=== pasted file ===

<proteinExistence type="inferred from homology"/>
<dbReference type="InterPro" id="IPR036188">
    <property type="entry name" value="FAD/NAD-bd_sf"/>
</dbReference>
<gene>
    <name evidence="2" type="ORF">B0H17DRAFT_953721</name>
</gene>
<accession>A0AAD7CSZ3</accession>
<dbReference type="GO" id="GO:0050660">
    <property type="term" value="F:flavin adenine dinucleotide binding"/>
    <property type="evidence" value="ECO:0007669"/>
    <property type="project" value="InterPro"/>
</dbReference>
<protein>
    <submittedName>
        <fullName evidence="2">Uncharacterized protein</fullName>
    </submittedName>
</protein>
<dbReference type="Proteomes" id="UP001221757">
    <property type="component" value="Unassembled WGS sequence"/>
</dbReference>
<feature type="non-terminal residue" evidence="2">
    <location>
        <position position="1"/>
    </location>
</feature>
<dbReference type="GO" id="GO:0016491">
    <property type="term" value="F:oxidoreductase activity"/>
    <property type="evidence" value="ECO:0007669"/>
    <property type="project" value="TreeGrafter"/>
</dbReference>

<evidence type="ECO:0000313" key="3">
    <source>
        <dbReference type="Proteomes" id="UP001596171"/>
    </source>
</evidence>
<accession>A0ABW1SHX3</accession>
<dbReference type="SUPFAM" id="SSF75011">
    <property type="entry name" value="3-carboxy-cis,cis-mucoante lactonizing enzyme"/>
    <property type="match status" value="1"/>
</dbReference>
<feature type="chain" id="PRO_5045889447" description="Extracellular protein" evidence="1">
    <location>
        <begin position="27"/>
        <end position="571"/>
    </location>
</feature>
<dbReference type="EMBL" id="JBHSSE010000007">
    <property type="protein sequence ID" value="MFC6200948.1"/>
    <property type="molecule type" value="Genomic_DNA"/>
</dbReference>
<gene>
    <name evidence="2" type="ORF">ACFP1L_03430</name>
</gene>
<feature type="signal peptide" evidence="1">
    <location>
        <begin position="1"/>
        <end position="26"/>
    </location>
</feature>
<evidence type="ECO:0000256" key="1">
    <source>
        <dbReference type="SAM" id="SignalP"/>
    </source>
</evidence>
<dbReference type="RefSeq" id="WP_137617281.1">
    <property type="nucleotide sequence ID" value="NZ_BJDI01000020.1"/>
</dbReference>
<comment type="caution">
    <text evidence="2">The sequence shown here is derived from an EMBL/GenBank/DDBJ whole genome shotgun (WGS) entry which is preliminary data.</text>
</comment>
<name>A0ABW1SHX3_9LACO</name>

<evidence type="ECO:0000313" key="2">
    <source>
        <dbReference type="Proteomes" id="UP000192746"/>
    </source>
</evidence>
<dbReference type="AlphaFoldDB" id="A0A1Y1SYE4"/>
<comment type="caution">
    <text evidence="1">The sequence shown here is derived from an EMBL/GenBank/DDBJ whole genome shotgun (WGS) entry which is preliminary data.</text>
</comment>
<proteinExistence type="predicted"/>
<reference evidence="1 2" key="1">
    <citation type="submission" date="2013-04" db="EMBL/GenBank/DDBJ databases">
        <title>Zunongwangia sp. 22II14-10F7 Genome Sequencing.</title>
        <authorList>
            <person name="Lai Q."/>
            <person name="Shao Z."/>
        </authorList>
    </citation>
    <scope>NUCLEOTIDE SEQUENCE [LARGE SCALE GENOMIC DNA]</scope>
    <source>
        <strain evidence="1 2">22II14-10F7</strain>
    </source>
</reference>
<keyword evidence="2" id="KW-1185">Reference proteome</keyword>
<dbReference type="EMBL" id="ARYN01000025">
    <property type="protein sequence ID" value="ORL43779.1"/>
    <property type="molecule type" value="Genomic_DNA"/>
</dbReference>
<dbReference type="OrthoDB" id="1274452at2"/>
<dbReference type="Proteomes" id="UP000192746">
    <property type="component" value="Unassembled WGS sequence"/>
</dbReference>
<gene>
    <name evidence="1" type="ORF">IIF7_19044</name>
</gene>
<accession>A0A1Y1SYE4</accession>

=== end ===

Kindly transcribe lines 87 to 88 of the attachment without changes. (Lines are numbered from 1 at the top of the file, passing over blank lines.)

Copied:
            <person name="Lai Q."/>
            <person name="Shao Z."/>